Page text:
MINNEAPOLIS (WCCO) -- Over the course of their lifetimes, people can get shorter. Men can lose about an inch on average as they get older. For women, it's more than two. So, why do we shrink as we age? Good Question.
"It has to do with gravity, the ravages of gravity," says Dr. Kjell Lindgren, a NASA astronaut.
When he spent 141 days on the International Space Station, he stretched an inch.
"For the longest time, we thought that was because of the intervertebral discs -- those cushions in between our vertebrae that those kind of inflated and hydrated, and that's where that came from," says Lindgren. "Recently results show that's not the case, that is really is kind of a posture change."
He says without gravity, people lose some of the curves in their upper and lower back.
With gravity – which is how everyone else on Earth lives – the opposite happens and people will get shorter. As people age, they lose muscle tone, which is mostly responsible for posture. Bones also lose mineral density and can cause some of the vertebrae to compress along with the discs in between.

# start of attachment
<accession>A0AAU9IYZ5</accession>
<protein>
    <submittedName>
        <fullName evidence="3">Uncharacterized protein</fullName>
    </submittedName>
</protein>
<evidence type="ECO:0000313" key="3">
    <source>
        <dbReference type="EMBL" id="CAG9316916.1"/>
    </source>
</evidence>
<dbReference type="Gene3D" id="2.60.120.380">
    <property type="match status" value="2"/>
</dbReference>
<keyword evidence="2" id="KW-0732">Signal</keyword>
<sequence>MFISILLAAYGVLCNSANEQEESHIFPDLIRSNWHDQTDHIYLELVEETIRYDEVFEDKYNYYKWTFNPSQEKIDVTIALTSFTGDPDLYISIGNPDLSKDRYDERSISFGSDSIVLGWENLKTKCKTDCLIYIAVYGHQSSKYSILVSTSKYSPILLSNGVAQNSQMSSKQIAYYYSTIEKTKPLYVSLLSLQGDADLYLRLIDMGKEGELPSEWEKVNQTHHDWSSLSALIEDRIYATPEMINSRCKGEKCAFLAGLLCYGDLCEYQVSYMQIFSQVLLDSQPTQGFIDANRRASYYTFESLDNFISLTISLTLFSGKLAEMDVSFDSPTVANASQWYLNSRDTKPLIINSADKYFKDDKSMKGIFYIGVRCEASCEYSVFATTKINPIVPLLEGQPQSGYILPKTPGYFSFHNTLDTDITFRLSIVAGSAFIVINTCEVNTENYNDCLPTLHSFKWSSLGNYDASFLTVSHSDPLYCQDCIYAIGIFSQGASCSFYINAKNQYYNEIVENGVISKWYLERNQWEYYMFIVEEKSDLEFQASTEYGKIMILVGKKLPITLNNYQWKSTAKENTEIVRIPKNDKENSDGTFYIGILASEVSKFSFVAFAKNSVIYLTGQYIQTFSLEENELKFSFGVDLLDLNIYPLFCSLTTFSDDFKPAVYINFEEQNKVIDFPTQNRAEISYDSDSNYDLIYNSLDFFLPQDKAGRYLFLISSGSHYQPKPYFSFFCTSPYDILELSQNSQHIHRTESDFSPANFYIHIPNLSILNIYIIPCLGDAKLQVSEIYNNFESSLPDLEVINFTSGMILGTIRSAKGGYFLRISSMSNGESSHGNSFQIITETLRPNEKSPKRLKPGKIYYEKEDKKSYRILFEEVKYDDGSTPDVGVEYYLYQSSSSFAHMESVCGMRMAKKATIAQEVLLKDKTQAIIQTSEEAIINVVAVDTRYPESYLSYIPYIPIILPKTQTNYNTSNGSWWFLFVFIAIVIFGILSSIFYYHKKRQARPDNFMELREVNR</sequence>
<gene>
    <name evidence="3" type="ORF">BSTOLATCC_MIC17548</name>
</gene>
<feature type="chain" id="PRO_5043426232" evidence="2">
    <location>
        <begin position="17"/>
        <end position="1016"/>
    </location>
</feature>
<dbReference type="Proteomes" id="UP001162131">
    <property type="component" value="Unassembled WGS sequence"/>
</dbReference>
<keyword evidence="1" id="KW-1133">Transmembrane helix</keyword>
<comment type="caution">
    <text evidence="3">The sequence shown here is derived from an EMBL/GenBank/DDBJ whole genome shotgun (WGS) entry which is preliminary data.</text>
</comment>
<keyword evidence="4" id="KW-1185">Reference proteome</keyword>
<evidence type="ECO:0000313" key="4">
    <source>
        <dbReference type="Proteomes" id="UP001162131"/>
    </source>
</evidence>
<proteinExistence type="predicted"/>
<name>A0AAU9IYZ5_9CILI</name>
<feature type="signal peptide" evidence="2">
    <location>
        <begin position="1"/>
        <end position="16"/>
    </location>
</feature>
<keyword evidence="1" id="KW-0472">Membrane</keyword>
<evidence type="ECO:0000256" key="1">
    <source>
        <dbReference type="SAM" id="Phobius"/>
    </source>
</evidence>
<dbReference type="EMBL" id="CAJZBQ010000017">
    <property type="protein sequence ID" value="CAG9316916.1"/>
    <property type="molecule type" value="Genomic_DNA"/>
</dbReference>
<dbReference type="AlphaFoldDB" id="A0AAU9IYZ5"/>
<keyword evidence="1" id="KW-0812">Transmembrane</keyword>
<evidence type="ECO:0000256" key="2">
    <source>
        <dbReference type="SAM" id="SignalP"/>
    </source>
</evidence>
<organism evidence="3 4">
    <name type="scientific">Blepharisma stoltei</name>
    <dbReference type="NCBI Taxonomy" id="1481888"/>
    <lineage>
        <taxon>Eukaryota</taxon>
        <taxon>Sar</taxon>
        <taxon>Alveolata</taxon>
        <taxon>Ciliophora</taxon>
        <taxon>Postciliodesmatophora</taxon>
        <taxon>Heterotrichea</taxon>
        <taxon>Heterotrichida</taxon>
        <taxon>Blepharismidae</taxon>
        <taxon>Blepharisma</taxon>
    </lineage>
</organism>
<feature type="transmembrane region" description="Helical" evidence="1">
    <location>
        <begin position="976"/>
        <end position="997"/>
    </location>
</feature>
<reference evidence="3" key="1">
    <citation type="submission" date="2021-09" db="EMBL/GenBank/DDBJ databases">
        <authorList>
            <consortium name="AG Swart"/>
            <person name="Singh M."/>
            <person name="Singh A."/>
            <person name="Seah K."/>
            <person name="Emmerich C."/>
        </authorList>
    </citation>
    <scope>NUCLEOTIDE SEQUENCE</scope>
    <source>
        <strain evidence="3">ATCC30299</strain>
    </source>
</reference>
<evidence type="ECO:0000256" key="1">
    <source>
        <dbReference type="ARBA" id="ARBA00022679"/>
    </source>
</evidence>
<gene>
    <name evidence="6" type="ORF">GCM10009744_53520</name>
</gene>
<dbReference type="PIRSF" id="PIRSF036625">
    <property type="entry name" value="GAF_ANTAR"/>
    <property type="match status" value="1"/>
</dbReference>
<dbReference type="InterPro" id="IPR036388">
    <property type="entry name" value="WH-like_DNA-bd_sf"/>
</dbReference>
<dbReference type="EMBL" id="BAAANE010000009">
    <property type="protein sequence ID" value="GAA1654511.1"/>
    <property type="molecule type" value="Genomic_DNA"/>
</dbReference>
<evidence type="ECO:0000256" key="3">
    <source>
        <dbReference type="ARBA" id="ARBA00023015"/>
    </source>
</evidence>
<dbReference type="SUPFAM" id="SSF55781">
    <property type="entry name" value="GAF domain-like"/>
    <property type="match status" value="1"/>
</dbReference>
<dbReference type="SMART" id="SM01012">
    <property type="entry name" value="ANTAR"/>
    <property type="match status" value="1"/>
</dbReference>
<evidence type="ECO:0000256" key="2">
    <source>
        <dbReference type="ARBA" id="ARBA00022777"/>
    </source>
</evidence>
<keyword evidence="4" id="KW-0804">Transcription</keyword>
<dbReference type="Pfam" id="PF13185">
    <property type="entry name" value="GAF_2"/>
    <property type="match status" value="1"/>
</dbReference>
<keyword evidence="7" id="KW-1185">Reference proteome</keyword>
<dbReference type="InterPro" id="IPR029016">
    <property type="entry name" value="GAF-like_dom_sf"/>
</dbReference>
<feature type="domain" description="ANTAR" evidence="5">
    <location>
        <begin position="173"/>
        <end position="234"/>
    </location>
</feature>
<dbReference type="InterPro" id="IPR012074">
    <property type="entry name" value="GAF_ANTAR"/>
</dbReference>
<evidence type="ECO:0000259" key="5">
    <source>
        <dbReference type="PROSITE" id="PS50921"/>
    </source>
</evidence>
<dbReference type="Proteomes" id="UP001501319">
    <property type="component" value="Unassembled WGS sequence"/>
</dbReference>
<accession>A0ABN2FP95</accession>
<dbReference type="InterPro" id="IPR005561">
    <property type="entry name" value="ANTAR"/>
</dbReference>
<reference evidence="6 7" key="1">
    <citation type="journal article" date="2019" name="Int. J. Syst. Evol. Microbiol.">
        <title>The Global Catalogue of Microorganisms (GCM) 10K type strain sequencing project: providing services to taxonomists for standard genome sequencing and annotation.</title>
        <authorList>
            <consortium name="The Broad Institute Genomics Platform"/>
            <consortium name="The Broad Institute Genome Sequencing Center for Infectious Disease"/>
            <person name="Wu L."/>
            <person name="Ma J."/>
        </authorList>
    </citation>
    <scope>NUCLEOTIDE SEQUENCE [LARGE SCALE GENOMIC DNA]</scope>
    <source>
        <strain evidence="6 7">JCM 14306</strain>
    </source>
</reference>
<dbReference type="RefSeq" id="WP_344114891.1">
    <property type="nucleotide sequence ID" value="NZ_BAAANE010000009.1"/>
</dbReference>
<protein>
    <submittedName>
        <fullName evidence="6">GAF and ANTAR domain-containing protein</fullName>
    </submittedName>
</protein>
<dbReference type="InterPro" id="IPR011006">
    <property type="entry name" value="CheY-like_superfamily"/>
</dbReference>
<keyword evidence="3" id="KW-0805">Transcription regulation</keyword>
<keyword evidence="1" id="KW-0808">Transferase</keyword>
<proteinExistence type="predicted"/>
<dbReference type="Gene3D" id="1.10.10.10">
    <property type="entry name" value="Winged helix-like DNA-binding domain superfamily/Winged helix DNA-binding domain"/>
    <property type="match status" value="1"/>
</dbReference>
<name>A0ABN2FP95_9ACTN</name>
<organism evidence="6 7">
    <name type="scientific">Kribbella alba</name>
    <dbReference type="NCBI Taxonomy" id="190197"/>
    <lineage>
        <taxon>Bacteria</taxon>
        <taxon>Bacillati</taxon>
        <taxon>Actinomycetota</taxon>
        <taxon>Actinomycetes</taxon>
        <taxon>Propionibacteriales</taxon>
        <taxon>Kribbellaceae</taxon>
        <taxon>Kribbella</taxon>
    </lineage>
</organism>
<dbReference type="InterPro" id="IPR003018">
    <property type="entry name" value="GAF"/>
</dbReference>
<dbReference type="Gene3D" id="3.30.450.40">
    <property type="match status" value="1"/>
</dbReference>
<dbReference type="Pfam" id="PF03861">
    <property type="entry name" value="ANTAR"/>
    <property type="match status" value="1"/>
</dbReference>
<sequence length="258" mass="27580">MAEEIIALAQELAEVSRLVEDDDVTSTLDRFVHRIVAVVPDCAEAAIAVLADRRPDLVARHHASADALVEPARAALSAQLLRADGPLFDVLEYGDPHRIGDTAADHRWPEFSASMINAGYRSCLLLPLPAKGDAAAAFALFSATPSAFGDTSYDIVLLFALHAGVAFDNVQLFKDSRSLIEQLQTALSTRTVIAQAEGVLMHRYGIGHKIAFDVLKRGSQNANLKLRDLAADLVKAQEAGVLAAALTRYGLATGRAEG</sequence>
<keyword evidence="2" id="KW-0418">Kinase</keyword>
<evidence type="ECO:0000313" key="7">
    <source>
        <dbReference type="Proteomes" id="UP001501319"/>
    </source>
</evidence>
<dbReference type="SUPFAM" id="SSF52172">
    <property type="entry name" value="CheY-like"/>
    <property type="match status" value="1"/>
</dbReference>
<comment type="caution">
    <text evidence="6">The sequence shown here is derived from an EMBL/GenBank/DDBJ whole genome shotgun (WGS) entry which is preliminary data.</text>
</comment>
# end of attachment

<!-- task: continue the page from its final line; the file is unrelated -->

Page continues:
"The cartilage becomes less spongy and starts to compress as well," says Lindgren.
People can start shrinking in their 40s. On average, women lose about a half-inch every decade after age 40.
Experts say it's not entirely possible to prevent a person from getting shorter as they age, but exercise, especially resistance training, and a balanced diet with calcium can help.
"It's the prescription for good health in general and the prescription we follow at the astronaut office," says Lindgren.
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